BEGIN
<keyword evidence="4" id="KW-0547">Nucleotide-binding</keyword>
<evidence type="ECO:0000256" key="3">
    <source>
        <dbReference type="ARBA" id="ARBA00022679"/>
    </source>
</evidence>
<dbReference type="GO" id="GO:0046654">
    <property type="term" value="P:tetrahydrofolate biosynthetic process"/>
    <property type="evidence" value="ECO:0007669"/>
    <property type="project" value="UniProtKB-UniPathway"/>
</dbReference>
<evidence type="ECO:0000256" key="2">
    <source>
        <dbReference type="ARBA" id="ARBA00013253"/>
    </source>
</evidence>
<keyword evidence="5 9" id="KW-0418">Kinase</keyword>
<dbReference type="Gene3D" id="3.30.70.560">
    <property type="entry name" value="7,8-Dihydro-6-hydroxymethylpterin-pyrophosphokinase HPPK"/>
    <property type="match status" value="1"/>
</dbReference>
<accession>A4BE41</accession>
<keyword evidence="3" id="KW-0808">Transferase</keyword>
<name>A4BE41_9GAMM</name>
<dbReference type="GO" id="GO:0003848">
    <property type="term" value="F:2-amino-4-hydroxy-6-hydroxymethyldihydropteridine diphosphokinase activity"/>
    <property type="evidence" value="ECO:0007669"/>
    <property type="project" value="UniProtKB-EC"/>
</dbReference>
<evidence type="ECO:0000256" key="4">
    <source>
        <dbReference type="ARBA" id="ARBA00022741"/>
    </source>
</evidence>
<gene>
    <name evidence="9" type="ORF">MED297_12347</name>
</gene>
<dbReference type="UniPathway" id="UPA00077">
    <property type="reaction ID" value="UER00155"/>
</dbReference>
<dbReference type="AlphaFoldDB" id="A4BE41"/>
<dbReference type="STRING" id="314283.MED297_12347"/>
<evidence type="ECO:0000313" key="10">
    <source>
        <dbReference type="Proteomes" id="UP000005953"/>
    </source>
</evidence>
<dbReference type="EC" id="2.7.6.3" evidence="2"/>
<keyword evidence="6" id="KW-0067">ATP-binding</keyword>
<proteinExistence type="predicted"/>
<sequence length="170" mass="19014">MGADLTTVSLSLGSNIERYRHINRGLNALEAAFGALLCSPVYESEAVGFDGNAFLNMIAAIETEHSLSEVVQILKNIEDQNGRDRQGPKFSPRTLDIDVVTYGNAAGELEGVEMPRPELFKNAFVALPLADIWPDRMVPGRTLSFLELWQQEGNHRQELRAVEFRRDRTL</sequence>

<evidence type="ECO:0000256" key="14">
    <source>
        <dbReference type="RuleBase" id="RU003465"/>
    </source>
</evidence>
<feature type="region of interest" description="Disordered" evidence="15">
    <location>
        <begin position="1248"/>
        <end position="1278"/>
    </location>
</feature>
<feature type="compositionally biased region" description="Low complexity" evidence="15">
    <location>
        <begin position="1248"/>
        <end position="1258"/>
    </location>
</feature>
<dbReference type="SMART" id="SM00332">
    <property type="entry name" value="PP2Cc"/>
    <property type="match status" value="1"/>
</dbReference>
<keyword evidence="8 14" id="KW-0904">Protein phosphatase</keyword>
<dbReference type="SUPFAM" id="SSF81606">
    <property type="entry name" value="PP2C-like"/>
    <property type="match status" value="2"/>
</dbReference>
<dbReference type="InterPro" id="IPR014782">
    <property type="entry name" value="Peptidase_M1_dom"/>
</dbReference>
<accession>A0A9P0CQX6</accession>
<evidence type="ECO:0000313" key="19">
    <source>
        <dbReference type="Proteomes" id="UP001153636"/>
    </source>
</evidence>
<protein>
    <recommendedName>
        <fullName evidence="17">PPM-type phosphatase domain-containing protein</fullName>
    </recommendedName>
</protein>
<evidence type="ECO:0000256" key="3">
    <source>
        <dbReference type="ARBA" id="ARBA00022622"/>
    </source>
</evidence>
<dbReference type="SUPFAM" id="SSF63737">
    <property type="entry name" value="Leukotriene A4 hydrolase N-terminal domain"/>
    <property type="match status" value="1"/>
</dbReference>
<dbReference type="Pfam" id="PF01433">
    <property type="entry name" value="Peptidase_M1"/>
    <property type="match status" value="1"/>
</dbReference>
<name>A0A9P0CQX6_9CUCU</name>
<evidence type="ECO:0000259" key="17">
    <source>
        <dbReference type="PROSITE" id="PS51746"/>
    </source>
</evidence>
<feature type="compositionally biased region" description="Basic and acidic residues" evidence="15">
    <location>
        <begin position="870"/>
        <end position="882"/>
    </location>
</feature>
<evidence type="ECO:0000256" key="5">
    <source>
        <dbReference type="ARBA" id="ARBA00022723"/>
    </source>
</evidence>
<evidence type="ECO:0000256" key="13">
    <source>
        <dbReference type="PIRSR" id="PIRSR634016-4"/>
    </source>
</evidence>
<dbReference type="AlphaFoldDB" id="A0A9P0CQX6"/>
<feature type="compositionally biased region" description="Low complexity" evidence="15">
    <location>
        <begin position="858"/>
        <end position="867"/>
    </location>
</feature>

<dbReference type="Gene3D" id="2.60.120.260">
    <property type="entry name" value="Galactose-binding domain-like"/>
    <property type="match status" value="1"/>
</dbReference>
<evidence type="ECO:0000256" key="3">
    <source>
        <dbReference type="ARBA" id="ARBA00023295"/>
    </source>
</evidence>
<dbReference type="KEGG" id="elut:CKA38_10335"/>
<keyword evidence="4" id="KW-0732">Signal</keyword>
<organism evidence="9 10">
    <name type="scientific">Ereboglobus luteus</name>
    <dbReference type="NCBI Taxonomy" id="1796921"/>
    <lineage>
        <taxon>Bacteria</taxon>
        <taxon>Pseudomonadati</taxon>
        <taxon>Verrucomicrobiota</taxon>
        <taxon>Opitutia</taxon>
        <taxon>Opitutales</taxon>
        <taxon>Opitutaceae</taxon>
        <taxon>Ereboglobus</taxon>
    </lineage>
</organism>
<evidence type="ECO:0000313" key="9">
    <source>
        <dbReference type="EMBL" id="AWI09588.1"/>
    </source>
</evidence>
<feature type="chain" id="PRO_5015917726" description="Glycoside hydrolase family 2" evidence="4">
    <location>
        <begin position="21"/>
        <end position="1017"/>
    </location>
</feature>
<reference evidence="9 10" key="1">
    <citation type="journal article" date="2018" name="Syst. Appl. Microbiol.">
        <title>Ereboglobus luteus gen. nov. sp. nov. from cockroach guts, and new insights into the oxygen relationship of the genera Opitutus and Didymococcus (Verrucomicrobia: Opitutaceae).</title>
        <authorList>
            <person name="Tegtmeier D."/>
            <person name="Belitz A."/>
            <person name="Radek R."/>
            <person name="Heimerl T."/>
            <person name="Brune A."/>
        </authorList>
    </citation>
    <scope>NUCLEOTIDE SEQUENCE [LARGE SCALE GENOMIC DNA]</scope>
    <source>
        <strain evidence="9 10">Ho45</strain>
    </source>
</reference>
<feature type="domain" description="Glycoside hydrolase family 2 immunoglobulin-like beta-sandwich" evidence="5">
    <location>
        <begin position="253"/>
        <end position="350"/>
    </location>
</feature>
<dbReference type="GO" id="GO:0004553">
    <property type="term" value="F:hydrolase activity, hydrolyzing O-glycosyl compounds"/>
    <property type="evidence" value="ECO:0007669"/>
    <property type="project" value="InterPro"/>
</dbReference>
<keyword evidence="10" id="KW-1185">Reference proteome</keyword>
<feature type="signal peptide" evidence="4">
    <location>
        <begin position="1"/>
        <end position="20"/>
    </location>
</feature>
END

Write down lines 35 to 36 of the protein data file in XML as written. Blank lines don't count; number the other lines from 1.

<gene>
    <name evidence="9" type="ORF">MED297_12347</name>